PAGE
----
Image: Does the “buddy system” really encourage weight loss?

(Natural News) Recent research suggests that the “buddy system” approach to losing weight can encourage participants to stick with their weight loss program and achieve significant results. However, it doesn’t boost morale by instilling a sense of camaraderie among people who are trying to shed weight. Instead, it inspires participants through the achievements of top performers.

One of the most popular goals for self-improvement happens to be losing weight. Many people start working on this during the winter season so that their ideal beach body is ready when summer comes.

There are many ways to slim down, such as regular exercise, a healthy diet, and reflexology treatment. But a good number of people prefer to enroll in a weight loss program that features a “buddy system” approach to losing weight.

The buddy system is a technique used to improve the efficiency of two individuals by making them work together. It works on the principle that individuals who share the same goal can encourage each other to work harder when paired together as a single unit. (Related: Three weight loss obstacles you’ve probably never considered and how to get around them.)

Taking a closer look at the buddy system in weight loss programs

Researchers Kosuke Uetake from Yale University and Nathan Yang from McGill University in Canada evaluated the impact of social interaction in a weight loss program. Whereas most studies would look at the amount of weight lost by the participants, this study focused on how individual participants lost weight during their participation in a commercial weight loss program.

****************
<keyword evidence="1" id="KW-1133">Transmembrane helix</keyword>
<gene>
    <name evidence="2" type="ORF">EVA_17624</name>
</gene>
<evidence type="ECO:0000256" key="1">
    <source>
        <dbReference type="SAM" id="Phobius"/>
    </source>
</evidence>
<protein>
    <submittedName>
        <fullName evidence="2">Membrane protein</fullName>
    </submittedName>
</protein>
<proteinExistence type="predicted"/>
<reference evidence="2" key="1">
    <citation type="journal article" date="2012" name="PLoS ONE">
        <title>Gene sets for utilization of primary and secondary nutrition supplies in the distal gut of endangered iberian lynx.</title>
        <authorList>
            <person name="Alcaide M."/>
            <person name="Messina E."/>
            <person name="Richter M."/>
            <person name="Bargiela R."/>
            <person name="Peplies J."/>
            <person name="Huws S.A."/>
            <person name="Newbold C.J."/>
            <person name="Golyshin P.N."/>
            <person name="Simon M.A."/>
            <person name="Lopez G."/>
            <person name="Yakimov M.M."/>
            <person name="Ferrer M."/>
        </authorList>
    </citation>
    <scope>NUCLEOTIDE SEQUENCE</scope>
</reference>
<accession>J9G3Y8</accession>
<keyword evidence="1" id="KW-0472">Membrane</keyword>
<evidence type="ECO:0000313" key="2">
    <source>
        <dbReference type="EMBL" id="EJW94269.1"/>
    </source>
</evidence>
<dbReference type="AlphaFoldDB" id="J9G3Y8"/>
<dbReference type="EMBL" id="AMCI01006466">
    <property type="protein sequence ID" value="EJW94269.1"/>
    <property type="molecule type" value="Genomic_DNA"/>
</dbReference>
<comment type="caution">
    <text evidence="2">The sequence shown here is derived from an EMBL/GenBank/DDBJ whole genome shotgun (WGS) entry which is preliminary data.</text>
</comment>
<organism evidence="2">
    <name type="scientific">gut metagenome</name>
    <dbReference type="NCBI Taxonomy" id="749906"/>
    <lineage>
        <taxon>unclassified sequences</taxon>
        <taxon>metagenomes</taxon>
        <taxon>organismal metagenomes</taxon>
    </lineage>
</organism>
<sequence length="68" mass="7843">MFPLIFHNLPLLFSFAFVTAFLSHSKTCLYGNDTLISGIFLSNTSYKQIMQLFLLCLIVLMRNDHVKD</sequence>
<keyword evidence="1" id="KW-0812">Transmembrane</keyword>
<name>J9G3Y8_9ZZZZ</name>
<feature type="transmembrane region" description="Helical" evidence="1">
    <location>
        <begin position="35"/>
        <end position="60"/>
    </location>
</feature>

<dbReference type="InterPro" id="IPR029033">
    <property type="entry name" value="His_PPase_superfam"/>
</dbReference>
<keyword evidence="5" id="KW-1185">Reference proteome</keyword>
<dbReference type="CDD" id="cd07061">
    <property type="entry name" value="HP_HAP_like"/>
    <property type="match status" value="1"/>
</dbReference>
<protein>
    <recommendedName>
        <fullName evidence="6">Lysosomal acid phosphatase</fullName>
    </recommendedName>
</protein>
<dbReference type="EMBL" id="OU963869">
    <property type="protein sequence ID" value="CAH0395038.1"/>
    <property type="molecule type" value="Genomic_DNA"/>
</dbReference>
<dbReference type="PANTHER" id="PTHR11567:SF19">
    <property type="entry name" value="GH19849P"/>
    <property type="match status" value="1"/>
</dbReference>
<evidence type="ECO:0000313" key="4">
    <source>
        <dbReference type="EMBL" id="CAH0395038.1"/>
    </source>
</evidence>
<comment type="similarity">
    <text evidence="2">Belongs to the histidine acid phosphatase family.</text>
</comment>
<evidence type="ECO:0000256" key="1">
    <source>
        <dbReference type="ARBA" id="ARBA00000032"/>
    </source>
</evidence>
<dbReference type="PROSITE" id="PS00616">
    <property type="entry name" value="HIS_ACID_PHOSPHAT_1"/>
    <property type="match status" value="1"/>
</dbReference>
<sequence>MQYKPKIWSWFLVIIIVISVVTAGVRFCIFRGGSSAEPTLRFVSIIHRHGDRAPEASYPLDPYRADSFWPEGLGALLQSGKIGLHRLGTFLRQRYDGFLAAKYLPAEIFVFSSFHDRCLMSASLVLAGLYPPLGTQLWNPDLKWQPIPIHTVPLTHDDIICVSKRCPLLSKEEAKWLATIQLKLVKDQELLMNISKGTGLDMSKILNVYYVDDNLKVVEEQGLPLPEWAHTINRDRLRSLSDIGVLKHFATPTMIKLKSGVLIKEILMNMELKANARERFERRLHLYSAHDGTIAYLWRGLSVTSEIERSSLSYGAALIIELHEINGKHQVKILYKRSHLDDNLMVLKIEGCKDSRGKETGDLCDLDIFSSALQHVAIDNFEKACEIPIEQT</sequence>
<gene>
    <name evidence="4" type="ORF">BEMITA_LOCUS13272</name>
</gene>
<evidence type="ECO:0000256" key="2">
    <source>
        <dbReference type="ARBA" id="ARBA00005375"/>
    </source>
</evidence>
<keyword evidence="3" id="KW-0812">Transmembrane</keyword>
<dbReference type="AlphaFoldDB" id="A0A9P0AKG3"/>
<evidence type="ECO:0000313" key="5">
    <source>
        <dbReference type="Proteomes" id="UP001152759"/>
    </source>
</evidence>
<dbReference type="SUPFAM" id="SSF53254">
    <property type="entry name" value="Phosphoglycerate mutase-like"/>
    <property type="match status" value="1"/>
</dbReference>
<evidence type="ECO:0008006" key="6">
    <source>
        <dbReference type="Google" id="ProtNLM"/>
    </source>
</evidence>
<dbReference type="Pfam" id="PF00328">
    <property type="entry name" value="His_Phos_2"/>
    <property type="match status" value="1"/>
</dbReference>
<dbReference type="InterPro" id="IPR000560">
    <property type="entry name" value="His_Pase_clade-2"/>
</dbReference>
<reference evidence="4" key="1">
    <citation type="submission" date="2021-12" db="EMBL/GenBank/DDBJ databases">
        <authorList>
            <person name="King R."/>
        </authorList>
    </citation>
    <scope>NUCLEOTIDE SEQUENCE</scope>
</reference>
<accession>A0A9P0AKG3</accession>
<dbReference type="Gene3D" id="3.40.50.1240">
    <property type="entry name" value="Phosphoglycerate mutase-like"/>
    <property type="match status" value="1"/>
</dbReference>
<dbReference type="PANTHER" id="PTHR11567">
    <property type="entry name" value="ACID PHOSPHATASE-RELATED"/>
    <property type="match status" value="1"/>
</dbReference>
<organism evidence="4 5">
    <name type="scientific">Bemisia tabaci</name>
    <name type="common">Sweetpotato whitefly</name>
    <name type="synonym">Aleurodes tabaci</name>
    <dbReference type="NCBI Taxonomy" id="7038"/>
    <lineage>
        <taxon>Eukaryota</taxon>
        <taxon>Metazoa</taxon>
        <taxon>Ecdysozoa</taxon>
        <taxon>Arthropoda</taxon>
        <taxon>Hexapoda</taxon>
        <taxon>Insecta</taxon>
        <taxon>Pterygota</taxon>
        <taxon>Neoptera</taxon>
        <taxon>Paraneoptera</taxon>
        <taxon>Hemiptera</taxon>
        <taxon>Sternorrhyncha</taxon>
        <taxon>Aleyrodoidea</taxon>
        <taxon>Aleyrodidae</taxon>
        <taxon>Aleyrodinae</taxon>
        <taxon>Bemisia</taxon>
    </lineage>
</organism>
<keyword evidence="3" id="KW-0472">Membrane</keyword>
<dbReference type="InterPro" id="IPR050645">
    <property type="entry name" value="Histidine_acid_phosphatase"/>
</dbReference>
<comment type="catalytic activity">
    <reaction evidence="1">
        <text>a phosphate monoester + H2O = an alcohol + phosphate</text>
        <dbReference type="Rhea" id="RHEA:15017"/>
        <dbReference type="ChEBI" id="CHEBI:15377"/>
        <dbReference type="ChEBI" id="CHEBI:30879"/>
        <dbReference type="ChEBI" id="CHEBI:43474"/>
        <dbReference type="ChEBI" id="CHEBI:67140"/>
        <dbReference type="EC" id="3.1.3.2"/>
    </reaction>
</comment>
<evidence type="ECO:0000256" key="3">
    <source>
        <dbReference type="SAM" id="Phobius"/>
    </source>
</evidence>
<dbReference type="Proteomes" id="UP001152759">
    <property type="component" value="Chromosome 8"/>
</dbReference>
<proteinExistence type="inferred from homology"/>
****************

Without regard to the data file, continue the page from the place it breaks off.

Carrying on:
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The researchers drew their data from a sizable weight loss program based in the United States. The number of participants in the program came close to two million.

The unnamed weight loss program implemented a calorie budgeting system. It did not outright forbid the consumption of specific food groups so the participants could eat any food that they wanted. The only restriction was that they should not go past the total number of calories budgeted for the day.

The program showcased not only the average weight loss among a peer group, but also the highest amount of weight lost by individual participants.

“The use of peer effects, otherwise known as the ‘buddy system,’ can have an impact on weight loss,” remarked Uetake. “But those peer dynamics can have either encouraging or discouraging effects, so it is important to know what works and what does not.”

The biggest weight losers inspire other people but peer pressure has a negative impact

In their paper, Uetake and Yang confirmed that showcasing average weight loss among a peer group could exert a negative effect on a participant’s actual weight loss. If a participant compares his or her progress with those of peers, he or she may find it discouraging.

On the other hand, announcing the results of the top performers in the weight loss program produces a beneficial effect. Participants tend to be inspired by people who achieve the most significant results.

“Meeting leaders can use the weight loss successes of top performers to provide inspiration to the group, and perhaps avoid using the overall group’s success as the benchmark,” remarked Yang.

He added that the overseers of commercial weight loss programs should set up the composition of peer groups so that participants benefit more from the encouraging results of top performers. Conversely, they need to minimize the participants’ exposure to the discouraging effects of average performers.

Sources include:

HRZone.com

ScienceDaily.com

PubsOnline.Informs.org


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